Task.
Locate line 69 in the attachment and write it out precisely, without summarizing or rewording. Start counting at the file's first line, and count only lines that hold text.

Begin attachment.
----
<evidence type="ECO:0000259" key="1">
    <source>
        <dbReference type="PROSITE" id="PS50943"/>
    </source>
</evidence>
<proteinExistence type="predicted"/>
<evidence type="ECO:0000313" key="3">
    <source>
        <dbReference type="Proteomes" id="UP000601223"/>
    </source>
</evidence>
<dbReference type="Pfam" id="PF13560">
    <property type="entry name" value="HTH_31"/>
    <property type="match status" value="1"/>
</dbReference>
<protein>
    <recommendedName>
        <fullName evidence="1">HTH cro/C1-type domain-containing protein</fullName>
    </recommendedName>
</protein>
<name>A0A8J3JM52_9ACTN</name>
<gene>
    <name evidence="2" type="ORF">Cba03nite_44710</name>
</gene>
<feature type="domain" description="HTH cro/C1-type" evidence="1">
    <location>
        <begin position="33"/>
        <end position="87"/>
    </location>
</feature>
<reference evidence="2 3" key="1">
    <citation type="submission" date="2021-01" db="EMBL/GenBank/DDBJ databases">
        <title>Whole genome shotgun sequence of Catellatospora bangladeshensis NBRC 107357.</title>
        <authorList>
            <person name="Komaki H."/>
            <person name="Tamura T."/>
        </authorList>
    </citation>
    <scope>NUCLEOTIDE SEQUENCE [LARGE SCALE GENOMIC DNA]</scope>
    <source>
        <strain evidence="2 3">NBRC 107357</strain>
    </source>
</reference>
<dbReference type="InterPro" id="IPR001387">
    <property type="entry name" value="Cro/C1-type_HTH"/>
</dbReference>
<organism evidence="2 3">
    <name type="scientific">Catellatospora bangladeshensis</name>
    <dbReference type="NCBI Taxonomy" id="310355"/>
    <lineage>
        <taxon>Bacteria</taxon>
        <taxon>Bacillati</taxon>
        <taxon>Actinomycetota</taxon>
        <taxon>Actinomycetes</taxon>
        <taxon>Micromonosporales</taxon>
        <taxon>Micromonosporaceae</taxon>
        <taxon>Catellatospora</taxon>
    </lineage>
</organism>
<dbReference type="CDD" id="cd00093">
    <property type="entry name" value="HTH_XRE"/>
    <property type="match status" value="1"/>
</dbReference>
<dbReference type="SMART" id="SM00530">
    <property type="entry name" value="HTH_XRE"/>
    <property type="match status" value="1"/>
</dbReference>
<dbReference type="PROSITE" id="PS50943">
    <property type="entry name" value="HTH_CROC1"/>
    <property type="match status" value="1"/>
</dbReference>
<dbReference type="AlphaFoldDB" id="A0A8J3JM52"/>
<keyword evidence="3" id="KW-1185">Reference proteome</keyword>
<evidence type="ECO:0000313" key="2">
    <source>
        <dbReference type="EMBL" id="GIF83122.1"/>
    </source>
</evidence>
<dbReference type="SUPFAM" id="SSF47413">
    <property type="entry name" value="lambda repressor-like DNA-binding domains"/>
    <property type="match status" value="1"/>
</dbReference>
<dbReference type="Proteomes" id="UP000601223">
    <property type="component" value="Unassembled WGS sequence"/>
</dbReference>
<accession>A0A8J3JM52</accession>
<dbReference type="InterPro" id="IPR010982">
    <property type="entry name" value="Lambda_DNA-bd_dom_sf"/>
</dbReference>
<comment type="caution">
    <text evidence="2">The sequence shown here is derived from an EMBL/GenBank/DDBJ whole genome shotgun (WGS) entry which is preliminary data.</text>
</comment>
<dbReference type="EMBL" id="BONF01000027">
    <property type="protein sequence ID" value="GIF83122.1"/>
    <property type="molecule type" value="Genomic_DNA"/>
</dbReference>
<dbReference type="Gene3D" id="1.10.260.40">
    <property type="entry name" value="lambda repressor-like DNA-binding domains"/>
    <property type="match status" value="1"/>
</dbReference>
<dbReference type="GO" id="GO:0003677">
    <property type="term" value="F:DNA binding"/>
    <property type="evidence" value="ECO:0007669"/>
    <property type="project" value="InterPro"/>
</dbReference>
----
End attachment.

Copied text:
    <property type="entry name" value="HTH_CROC1"/>